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HOA stopping speeders in the community by fining homeowners for their violations and their guests

Posted at 7:15 PM, Feb 18, 2020
and last updated 2020-02-18 19:15:24-05

WEST PALM BEACH, Fla.  — A local community is combating speeders by impacting homeowner's wallets. If a homeowner is caught speeding by one of the HOA community's cameras, they'll get fined.

The Andros Isle Property Owner's Association Board is discussing the new resolution at a meeting Tuesday night.

If you drive faster than 25 miles per hour inside the Andros Isle Community in West Palm Beach, there's a traffic camera recording you.

"Family pets have been run over by drivers and last year we had two residents hit by a car and in January of this year we had a third resident hit by a car," said Laurie Briggs, President of the Property Owner's Association Board at Andros Isle.

Briggs said the board had local police monitor speed, they've discussed speed bumps, and finally arrived at this idea; issuing fines to homeowners for speed violations in the community, but not just theirs.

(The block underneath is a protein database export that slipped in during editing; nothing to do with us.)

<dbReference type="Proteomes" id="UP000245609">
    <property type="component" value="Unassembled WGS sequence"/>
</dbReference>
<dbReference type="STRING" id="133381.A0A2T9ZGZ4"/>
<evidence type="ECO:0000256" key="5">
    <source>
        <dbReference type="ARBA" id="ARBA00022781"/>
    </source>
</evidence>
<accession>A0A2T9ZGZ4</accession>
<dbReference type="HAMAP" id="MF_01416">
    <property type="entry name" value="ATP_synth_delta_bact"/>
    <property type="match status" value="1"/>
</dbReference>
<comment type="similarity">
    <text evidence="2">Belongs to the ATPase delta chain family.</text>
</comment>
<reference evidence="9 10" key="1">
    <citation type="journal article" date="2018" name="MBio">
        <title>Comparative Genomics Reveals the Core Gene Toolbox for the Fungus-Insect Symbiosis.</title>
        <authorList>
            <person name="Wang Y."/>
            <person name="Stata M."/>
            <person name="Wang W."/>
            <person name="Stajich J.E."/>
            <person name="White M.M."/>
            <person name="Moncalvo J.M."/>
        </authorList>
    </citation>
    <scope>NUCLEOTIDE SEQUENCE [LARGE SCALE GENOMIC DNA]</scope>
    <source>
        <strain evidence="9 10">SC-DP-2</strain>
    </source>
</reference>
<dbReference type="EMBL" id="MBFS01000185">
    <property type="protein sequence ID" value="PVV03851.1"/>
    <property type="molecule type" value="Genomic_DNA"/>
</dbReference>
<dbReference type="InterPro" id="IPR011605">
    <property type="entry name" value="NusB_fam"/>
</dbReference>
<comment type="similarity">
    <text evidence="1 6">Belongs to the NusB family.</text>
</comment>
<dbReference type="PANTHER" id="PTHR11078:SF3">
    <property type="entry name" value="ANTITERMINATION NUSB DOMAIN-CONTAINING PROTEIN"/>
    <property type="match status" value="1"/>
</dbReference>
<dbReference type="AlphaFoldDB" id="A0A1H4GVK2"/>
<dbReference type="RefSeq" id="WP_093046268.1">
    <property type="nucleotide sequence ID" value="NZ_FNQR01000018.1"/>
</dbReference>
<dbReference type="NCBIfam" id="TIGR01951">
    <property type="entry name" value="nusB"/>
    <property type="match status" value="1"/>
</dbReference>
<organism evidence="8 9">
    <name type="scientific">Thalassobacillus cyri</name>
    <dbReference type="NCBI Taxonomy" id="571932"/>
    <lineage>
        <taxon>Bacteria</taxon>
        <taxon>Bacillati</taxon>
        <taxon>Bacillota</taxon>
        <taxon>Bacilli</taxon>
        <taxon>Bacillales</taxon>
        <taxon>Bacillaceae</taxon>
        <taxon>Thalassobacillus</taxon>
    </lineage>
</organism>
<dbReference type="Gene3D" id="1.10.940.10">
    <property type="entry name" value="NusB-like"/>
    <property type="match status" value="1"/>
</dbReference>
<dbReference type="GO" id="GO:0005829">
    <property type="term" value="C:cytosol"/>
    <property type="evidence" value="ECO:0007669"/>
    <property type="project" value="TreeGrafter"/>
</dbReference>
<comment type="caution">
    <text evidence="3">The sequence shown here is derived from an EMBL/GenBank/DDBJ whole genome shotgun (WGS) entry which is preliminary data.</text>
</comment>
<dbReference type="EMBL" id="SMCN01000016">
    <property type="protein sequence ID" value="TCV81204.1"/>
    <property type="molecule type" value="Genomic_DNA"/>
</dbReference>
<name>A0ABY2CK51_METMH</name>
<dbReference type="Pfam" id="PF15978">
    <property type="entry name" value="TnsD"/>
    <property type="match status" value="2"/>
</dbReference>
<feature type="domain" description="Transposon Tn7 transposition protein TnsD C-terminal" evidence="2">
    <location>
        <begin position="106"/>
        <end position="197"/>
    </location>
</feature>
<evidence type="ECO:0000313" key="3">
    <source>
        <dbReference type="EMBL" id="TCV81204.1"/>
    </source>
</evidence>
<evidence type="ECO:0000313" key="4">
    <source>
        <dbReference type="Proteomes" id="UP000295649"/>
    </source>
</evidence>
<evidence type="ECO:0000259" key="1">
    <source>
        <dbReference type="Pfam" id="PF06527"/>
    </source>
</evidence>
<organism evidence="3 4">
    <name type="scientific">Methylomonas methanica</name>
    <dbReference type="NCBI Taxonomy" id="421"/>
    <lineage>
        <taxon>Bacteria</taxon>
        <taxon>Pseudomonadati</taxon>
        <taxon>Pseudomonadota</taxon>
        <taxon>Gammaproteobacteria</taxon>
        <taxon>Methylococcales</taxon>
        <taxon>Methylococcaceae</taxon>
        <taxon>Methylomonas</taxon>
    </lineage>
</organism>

Homeowners received a letter in the mail from the HOA board letting them know that if their guests or vendors also get caught speeding, the homeowner is responsible.

"I looked at that maybe about a dozen times and thought that's ridiculous," said Lou Ichell, a homeowner in Andros Isle.

Jonathan Crownover thought about how this rule would also apply to food delivery services.

"It's kind of hard for me to think that I'm going to have to pay extra money for their choices," said Crownover.

Briggs said after a ton of feedback, the board communicated and amended the drafted resolution so that vendors will be sent warnings directly. If they become repeat offenders, they will no longer be allowed into the community. But, homeowners are still responsible for their guests.

"Being responsible for even family members might be a little iffy," said Crownover about how many homeowners feel.

He said he is all for making the community safer and plans to listen to all the rules and logistics at the board meeting Tuesday evening.

"I'm not against this, it's making me think twice," said Crownover about when he is driving.

Briggs said homeowners and guests will first get a warning. If they are caught speeding again they will receive a fine of a $50 and then any repeat offense thereafter will result in $100 fines.

"It would be my preference that no one speed, no one gets violation letters, and the cameras work effectively around the community to change people’s behaviors," added Briggs.

Briggs added, homeowners will be able to dispute fines like they would any other violation in the community. The board will vote on the issue during the meeting.